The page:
Nephrotic Syndrome

Nephrotic Syndrome is a topic covered in the 5-Minute Emergency Consult.

To view the entire topic, please or purchase a subscription.

Emergency Central is a collection of disease, drug, and test information including 5-Minute Emergency Medicine Consult, Davis’s Drug, McGraw-Hill Medical’s Diagnosaurus®, Pocket Guide to Diagnostic Tests, and MEDLINE Journals created for emergency medicine professionals. Explore these free sample topics:

Emergency Central

-- The first section of this topic is shown below --



  • Diseases causing defect in glomerular filtration barrier, producing proteinuria:
    • Proteinuria >3 g in 24 hr
    • Hypoalbuminemia (serum albumin <3 g/dL)
    • Peripheral edema due to hypoalbuminemia
    • Hypogammaglobulinemia
    • Hyperlipidemia (fasting cholesterol >200 mg/dL)
  • Urine fat (oval fat bodies, fatty/waxy casts)
  • Glomerular basement membrane altered by:
    • Immune complexes
    • Nephrotoxic antibodies
    • Nonimmune mechanisms
    • Result: More permeable glomerular membranes and excretion of albumin and large proteins


  • Proteinuria due to increased filtration within renal glomeruli
  • Edema due to sodium retention and hypoalbuminemia
  • Postural hypotension, syncope, and shock due to severe hypoalbuminemia
  • Hyperlipidemia due to hepatic lipoprotein synthesis stimulated by decreased plasma oncotic pressure
  • Cumulative thromboembolism risk increased if:
    • Hypovolemia
    • Low serum albumin
    • High protein excretion
    • High fibrinogen levels
    • Low antithrombin III levels


  • Due to primary renal or systemic diseases
  • Membranous nephropathy:
    • Primary cause of nephrotic syndrome in adults
    • Other causes include chronic infection (hepatitis B virus, hepatitis C virus, autoimmune disorders).
    • Renal biopsy shows involvement of all glomeruli.
    • Women have better prognosis.
    • 30% may slowly progress to renal failure.
    • Renal vein thrombosis causes sudden loss of renal function.
    • Treat with steroids and cytotoxic agents in severe cases.
  • Minimal change disease:
    • Most common cause (90%) of nephrotic syndrome in children
    • Other causes: Idiopathic, NSAIDs, paraneoplastic syndrome associated with malignancy (often Hodgkin lymphoma)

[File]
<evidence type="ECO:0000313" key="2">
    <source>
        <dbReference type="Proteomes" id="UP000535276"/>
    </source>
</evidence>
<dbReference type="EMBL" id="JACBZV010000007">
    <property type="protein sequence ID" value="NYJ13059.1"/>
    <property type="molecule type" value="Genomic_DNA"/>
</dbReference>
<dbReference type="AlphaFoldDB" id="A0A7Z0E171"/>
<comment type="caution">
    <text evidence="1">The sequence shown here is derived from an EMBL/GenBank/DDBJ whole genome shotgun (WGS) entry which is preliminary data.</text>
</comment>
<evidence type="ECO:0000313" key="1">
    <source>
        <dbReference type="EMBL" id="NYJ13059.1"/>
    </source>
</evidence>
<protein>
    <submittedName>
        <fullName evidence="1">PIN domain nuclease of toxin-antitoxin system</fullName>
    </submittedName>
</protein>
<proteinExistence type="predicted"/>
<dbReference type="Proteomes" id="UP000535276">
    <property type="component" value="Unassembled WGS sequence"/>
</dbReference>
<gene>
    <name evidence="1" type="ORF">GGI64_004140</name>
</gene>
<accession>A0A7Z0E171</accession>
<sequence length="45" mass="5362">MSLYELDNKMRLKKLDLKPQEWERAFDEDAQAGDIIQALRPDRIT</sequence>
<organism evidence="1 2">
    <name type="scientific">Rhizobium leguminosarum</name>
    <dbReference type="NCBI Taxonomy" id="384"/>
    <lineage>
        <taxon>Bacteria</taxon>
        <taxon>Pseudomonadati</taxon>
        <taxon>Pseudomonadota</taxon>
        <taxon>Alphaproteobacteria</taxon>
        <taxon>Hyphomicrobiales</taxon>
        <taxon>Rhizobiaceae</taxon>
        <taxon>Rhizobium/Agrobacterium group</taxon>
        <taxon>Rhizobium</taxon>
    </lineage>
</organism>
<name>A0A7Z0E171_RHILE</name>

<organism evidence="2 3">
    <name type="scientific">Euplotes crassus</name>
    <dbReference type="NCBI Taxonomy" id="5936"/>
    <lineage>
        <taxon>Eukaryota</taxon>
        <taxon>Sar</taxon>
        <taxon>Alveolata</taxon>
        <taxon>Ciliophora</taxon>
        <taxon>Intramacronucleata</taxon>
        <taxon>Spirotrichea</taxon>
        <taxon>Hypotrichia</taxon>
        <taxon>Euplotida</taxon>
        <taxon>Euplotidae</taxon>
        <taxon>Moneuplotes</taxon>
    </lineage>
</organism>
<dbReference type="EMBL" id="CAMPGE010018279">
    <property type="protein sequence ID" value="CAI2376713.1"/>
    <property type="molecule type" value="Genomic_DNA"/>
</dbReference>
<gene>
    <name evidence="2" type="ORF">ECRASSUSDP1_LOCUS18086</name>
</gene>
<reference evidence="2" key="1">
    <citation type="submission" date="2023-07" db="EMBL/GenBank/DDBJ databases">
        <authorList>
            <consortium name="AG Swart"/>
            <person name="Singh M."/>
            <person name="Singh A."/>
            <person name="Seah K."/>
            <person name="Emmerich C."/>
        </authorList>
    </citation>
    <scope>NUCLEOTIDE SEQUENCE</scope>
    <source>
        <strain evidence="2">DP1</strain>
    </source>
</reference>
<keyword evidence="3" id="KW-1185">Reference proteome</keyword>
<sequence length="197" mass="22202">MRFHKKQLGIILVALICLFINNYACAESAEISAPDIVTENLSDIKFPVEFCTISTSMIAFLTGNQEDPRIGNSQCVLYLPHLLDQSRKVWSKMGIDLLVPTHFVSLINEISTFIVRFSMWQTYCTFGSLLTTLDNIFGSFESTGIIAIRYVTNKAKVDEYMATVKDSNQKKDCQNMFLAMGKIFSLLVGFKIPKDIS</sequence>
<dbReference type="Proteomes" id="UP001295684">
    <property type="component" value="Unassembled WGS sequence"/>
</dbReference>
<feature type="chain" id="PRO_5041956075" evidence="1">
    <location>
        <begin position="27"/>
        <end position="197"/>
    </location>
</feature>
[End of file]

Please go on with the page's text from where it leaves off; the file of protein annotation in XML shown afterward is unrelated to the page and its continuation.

• Best prognosis among all nephrotic syndromes
    • Good response to steroids
  • Focal segmental glomerulosclerosis (FSGS):
    • Young patients (15–30 yr) with nephrotic syndrome
    • Presents with high BP, renal insufficiency, proteinuria, microscopic or gross hematuria.
    • Causes include HIV, heroin abuse, obesity, hematologic malignancies.
    • Primary FSGS responds to steroids.
    • Secondary FSGS treated with ACE inhibitors (ACEI)
    • Collapsing FSGS usually seen in HIV patients
  • Membranoproliferative glomerulonephritis:
    • May present with nephrotic, non-nephrotic, or nephritic sediment
    • Complement levels are persistently low
    • Supportive care: Steroids may be helpful in children.
    • Aspirin and dipyridamole may slow progression.
  • Diabetes mellitus/diabetic nephropathy:
    • Most common secondary cause of nephrotic range proteinuria in adults
    • Microalbuminuria (30–300 mg/24hr) is primary indicator of renal disease.
    • Worsening of renal function in 5–7 yr
    • Does not cause rapid decline in renal function
    • Strict control of blood sugar and ACEI therapy slow progression.
  • Monoclonal gammopathies:
    • Include amyloidosis, multiple myeloma, and light-chain nephropathy
    • Renal manifestations include proteinuria, nephrotic syndrome, nephritic syndrome, and acute renal failure.
    • Lab findings include pseudohyponatremia, low anion gap, hypercalcemia, and Bence Jones proteinuria.
    • Congo red stain of amyloid shows apple green birefringence in polarized light.
    • Supportive care: Steroids and melphalan have some benefit.
  • Systemic lupus erythematosus (SLE):
    • Can present initially as a nephritic process, with progression to nephrotic syndrome
  • HIV-associated nephropathy:
    • FSGS is most common nephropathy.
    • Collapsing glomerulopathy in seropositive HIV carriers with supernephrotic syndrome results in end-stage renal failure that is rapidly progressive (months).
  • Other causes include pre-eclampsia, hepatitis, and drug reactions (culprits include NSAIDs, gold, penicillamine).

-- To view the remaining sections of this topic, please or purchase a subscription --